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Beyond Kane, much uncertainty ahead of NHL trade deadline

As arms race escalates early in the east, hockey trade fans wonder what other shoes left to drop
St. Louis Blues center Ivan Barbashev, right, looks to pass the puck as Colorado Avalanche defenseman Samuel Girard pursues in the second period of an NHL hockey game Saturday, Jan. 28, 2023, in Denver. (AP Photo/David Zalubowski)

The NHL’s top contenders did not wait until the last minute to do their shopping before the trade deadline.

League-leading Boston got bigger and tougher by adding Dmitry Orlov and Garnet Hathaway. Toronto got defensive by trading for Ryan O’Reilly. The Rangers answered their New York-rival Islanders’ move for Bo Horvat by acquiring Vladimir Tarasenko — and they’re not done yet.

A handful of big moves already have been made around the league, including a few Sunday, and more are expected before the trade deadline Friday at 3 p.m. Eastern. Patrick Kane going from Chicago to the Rangers is the most highly anticipated deal on the docket, and yet plenty of uncertainty remains about what else will shake out.

“I am certainly not going to predict where the market goes next,” Bruins general manager Don Sweeney said last week after making what could be his first big trade or his only big one. “That’s for all teams, all 32 teams, to continue to discuss and those discussions will continue.”

Discussions led to a flurry of trades Sunday.

San Jose traded winger Timo Meier to New Jersey, Tampa Bay gave Nashville a boatload for forward Tanner Jeannot, Stanley Cup champion Colorado reacquired veteran defenceman Jack Johnson in a trade with Chicago in exchange for Andreas Englund, St. Louis sent forward Ivan Barbashev to Vegas for 20-year-old prospect Zach Dean, and Dallas got 20-goal-scorer Evgenii Dadnov from Montreal for Denis Gurianov.

More are ongoing around Kane, San Jose’s Erik Karlsson, Arizona’s Jakob Chychrun, Philadelphia’s James van Riemsdyk and Washington’s handful of pending free agents after the perennially contending Capitals went from buyers to sellers.

Prices have been high on a lot of players, most notably Chychrun, who is the top player left to change places by the deadline.

“I can see the marketplace taking towards the end of the week to sort out for some teams,” said Hart Levine of PuckPedia, a website that tracks the salary cap and player movement.


The Islanders made their splash in late January, getting Horvat, a 30-goal scorer, from Vancouver and signing him to an eight-year extension. The Rangers, after the All-Star break in early February, got Tarasenko and big defenceman Niko Mikkola from St. Louis to start loading up to try to repeat or improve on their trip to the Eastern Conference final.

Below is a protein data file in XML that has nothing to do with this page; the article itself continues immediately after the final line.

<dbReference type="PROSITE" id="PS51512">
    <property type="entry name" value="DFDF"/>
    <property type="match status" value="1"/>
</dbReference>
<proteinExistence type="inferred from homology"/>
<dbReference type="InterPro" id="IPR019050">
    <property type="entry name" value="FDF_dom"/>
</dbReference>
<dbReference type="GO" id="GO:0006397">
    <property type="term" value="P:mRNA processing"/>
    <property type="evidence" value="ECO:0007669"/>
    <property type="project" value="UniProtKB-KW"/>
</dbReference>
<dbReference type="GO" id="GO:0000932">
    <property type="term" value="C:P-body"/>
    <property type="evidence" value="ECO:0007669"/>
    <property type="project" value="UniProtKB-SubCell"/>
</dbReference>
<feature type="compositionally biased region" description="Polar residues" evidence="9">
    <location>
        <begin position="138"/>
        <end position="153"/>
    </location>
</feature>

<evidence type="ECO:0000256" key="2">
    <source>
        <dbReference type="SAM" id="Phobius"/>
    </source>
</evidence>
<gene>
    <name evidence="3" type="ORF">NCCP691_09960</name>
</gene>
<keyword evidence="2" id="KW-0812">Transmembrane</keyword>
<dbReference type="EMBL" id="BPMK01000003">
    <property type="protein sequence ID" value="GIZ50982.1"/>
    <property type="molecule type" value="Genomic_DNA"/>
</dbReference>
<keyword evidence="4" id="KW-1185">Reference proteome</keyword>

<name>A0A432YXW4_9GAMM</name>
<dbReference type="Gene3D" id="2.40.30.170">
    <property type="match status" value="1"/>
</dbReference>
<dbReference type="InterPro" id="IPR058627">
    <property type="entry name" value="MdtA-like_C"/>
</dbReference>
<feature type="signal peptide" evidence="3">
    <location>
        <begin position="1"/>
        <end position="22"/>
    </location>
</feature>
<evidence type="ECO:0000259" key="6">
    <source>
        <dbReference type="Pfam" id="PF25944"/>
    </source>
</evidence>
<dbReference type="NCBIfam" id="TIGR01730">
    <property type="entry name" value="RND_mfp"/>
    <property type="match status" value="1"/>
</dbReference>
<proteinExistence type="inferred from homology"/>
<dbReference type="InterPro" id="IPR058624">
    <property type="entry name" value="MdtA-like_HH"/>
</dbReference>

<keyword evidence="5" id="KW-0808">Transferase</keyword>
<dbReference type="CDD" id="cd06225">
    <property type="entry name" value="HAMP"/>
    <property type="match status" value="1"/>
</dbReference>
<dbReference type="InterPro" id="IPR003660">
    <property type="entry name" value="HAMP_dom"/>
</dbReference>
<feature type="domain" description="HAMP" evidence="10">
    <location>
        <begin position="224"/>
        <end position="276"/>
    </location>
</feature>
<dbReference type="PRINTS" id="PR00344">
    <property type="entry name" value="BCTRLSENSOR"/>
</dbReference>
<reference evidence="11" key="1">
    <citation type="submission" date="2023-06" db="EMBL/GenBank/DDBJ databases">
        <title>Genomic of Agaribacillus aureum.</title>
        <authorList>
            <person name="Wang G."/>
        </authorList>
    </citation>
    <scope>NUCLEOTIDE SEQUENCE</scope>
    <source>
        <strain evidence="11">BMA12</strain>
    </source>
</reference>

“You want to win, and you want to be a part of good hockey teams who can win,” Mikkola said. “The whole team is good, and we can go deep. We all know that.”

The Maple Leafs want to go deep, but they haven’t won a playoff series since 2004 — before the NHL had a salary cap. Acquiring O’Reilly, a playoff MVP in 2019 when the Blues won the Stanley Cup, and tough depth forward Noel Acciari sets them up better for that pursuit, if their goaltending holds up.


The worst-kept secret in the sport is Kane’s connection to the Rangers.

After New York got Tarasenko, thinking the price for Meier or Kane would be too high, Kane said: “If things were going to happen … that was a team that I was definitely looking at.”

Not much of a poker face, but Kane has a full no-movement clause, meaning the three-time Cup champion who was league MVP in 2015-16 can choose where he wants to go. Rangers GM Chris Drury took care of his end of the money aspect Saturday by trading Vitali Kravtsov to Vancouver and waiving Jake Leschyshyn.

And while Kane’s name isn’t being uttered around the Rangers, there’s an uneasiness around them as the buzz seeps into the locker room.

“It always does at this time of the year,” coach Gerard Gallant said. “It’s tough on some players. But at the end of the day, you’re trying to make your team better every day and that’s what management does.”

Chychrun has been on the trade block since before last season, and the 24-year-old defenceman with two seasons left on his contract after this one figures to finally get dealt.


Sellers also are buying while still selling — mass hysteria. Well, not quite hysteria, but it’s not as simple as the haves and the have-nots at this deadline.

St. Louis, even after trading Tarasenko, Mikkola, O’Reilly, Acciari and Barbashev, could also be in the market for Chychrun or other players signed beyond this season. Same goes for Washington, which won the Cup in 2018 and has made the playoffs every year since 2014, but has been beset by injuries and other events that could end the streak.

The Capitals sent Orlov and Hathaway to the Bruins and still could trade forwards Lars Eller, Conor Sheary and Marcus Johansson and defenceman Nick Jensen, Trevor van Riemsdyk and Erik Gustafsson, all of whom are pending free agents.

“It’s a little bit emotional, and it’s not fun,” said Eller, who scored the Cup-clinching goal five years ago. “Just try to stay in the moment, stay in the present.”

Washington GM Brian MacLellan is certainly doing that. With Alex Ovechkin in pursuit of Wayne Gretzky’s career goals record, the Capitals aren’t going into a rebuild any time soon, and MacLellan already has foreshadowed taking the picks acquired and flipping them to win again as soon as next year.

“While this season has proven challenging with injuries to our significant players, we are in a position to use some of our current assets to retool our club and build a competitive team moving forward,” he said.

That could even start before the deadline.

—Stephen Whyno, The Associated Press

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